The tapes magically appeared. My jury came back in four minutes with a not guilty
verdict. They were crying after seeing the videos of my arrest and the videos from
inside the jail, of me in that chair. My jurors all hugged me. They told me I should
sue. My dad had just died. I was a college student. I was tired. The prosecutor
dropped the resisting charge when I beat the possession rap; meaning I legally and
literally should never have been arrested in the first place. How do you get arrested
for resisting arrest?
During my trial, my attorney asked him if he kicked me in the ribs repeatedly while I
was already cuffed. He laughed and said, "Yes." My attorney asked, "Do you think
this is funny?" He said, " do."
A week later police in the same town shot an unarmed and senile very elderly black
man in the face because he wouldn't come with them. There were no videos. There
was no social media. You haven't heard about him. But he's dead. You won't hear his
This arrest is still on my record. It doesn't prevent me from anything but I do have to
explain felony charges when I get pulled over or apply for a job.
I have never publicly told this story.
tell it to you, today.
And here's why:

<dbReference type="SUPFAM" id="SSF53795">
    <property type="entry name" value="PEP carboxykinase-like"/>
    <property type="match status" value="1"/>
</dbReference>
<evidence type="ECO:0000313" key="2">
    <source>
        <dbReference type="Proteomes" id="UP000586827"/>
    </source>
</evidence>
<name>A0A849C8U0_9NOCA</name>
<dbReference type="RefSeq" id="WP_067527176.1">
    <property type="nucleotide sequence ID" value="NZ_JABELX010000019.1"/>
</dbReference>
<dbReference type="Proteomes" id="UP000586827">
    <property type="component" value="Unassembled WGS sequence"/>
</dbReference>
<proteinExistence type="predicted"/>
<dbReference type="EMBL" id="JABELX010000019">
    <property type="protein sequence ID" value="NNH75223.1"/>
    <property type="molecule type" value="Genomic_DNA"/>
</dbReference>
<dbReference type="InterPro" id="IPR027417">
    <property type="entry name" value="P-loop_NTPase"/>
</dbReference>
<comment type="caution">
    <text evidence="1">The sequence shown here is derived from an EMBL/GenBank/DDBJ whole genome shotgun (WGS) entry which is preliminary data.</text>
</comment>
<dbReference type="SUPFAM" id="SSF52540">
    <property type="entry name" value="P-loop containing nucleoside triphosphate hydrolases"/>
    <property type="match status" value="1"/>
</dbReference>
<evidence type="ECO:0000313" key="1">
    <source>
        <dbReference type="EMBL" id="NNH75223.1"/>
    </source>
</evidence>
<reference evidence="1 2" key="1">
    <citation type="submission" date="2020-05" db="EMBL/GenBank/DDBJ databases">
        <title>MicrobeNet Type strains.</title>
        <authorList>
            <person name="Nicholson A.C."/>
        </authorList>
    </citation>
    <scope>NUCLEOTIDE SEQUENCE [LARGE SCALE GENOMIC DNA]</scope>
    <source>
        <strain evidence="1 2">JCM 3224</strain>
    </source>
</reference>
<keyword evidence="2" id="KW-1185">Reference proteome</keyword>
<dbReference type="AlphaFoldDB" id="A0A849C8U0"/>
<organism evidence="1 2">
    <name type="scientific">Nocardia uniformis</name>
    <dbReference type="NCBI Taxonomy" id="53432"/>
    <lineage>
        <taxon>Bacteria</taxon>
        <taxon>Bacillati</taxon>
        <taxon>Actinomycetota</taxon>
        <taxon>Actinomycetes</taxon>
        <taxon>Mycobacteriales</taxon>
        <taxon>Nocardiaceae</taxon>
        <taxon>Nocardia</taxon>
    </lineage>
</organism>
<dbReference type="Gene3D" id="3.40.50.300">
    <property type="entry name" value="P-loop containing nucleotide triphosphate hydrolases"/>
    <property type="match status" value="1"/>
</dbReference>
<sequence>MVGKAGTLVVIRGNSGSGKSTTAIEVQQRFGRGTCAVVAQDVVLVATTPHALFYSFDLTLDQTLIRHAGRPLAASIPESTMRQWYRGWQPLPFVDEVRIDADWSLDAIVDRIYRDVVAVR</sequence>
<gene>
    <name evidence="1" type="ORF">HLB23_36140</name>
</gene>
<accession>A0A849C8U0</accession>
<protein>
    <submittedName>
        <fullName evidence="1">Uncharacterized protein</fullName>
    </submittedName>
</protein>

If I were a black man, I would be dead. Plain and simple. Pretty white girls don't get
shot during wrongful arrests. Not any that I know of, and certainly not me.
You can't deny white privilege and what it affords you. To deny it is to acknowledgeit
exists, that you are privy to it. You don't see it because it exists for you.
Something is very wrong in this country. There is a sickness. Black men (and
sometimes women) are dying. They are being gunned down. For no discernible
reason, and at an alarming rate, by white officers.
This white woman’s shocking account of police brutality reveals the importance of the #BlackLivesMatter movementMolly Suzanna shared a story on Facebook that she had never told before: when she was 19, she ran a red light while crying, then was pulled over and forcefully removed and beaten by a police officer. She explains in the letter that she believes her situation would have been even worse had she been black — and she ends the letter with an important call to action.